For government leaders seeking to improve their country’s public financial management, digital transformation is more than a buzzword – it’s a strategic imperative.
However, the term “digital transformation” is used to describe a number of activities. As we noted in a previous article, simply using digital technology does not mean digital transformation: it is important to grasp the distinctions between digitization, digitalization, and digital transformation. Choosing the correct type of activity for PFM reform depends on the country’s context, the government’s strategic aims and the capacity of civil servants to change culture at scale.
Finance leaders who apply these concepts effectively in the context of public finance will be better positioned to lead their organizations into a future where technology is a catalyst for innovation and efficiency.
Deciphering Digital, Digitization, and Digitalization: A Spectrum of Evolution
The International Monetary Fund (IMF) provides a solid foundation for understanding this complex area by defining digital solutions. It describes digitization as a simple replication of manual processes in digital form. Digitalization, on the other hand, involves the complete automation of a process, while digital transformation goes beyond automation to reengineering and optimization.
The Gartner Group, a renowned technology analyst, contributes valuable insights by characterizing digitization as the transition from analog to digital, emphasizing the preservation of the existing process. Digitalization, in Gartner’s lens, is the strategic use of digital technologies to revolutionize business models and unearth new revenue streams. However, Gartner warns against the common misconception of using digital transformation to describe mere online service deployment or legacy modernization in public-sector organizations.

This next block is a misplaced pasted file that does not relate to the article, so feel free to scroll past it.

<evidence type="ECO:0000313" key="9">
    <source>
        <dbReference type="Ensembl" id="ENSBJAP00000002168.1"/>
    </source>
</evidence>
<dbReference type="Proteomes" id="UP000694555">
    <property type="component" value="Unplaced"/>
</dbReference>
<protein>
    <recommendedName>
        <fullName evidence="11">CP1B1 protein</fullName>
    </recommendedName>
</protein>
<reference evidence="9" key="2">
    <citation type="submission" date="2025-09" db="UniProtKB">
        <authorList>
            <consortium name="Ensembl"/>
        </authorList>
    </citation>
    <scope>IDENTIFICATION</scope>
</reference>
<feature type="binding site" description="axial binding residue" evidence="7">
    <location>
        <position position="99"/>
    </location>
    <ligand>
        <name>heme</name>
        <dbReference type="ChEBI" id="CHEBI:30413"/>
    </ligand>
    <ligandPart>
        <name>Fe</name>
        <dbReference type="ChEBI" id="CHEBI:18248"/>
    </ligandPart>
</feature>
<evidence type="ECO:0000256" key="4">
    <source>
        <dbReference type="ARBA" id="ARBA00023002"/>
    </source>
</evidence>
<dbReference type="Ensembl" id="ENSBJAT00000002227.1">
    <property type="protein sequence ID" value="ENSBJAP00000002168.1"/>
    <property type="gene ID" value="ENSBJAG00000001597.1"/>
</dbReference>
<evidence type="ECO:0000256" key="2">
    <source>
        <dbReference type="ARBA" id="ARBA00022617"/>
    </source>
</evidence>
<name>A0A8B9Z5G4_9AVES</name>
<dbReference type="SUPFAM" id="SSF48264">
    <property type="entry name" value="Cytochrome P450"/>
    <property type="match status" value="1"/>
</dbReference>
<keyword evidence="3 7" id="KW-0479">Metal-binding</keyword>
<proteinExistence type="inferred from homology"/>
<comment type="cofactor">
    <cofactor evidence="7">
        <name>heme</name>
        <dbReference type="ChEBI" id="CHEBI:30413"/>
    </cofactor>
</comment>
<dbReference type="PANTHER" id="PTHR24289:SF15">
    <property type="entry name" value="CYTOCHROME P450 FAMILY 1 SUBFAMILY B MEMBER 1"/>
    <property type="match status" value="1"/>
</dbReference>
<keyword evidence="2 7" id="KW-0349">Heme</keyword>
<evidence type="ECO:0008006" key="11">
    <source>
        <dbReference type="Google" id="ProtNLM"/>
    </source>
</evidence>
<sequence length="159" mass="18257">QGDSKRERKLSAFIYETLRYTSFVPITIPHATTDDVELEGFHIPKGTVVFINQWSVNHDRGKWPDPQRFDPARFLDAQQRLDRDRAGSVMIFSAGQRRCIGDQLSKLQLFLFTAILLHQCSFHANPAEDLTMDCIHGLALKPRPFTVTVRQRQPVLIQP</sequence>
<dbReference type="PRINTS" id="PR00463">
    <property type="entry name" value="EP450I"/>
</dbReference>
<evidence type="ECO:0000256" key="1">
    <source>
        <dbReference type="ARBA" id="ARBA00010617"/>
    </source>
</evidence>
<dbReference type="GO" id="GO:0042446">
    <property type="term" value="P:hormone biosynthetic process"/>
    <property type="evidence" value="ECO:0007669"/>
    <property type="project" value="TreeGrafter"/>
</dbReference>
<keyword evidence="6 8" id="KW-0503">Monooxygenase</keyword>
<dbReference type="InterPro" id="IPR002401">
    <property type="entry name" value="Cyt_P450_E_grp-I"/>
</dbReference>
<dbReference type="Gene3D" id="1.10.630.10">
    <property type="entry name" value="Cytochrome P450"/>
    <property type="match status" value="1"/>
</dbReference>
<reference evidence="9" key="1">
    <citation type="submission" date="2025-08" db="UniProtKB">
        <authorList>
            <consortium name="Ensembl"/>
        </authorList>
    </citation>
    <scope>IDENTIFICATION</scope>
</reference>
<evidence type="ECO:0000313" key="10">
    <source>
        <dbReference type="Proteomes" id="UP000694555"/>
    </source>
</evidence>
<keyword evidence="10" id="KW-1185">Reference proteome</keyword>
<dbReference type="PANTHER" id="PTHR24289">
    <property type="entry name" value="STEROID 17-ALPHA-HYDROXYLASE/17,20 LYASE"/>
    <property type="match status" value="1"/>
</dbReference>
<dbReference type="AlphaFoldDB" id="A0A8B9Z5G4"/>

Both sets of definitions are helpful, however don’t necessarily take into account the nuances of public sector finances. With almost 40 years of experience working with governments around the world, FreeBalance offers a distinct perspective which aligns with IMF and Gartner principles, but specifically addresses the unique needs of governments.
Digitization of government data
We define public finance digitization as the conversion of manual financial processes, such as budget requests or expense reports, into digital formats. Each of the products in the FreeBalance Accountability SuiteTM delivers efficiencies through digitization of government information.
For example, FreeBalance (GPM) Government Performance Management enables easy printing of annual budget books and (PEM) Public Expenditure Management allows quick generation of purchase orders or requisitions.
Public sector digitalization
Digitalization extends beyond mere replication by encompassing the automation of entire processes, such as procure-to-pay or recruit-to-retire. For example, FreeBalance (PFM) Public Financials Management integrates authorized budgets with commitment controls and budget transfers.
Digital transformation for maximum impact
Digital transformation, defined as rethinking and reengineering processes based on digital technology, enables governments to reform their public financial management practices. This comprehensive overhaul of processes based on digital technology can encompass initiatives ranging from IT modernization, including the adoption of cloud computing, to digital optimization and the invention of innovative digital business models.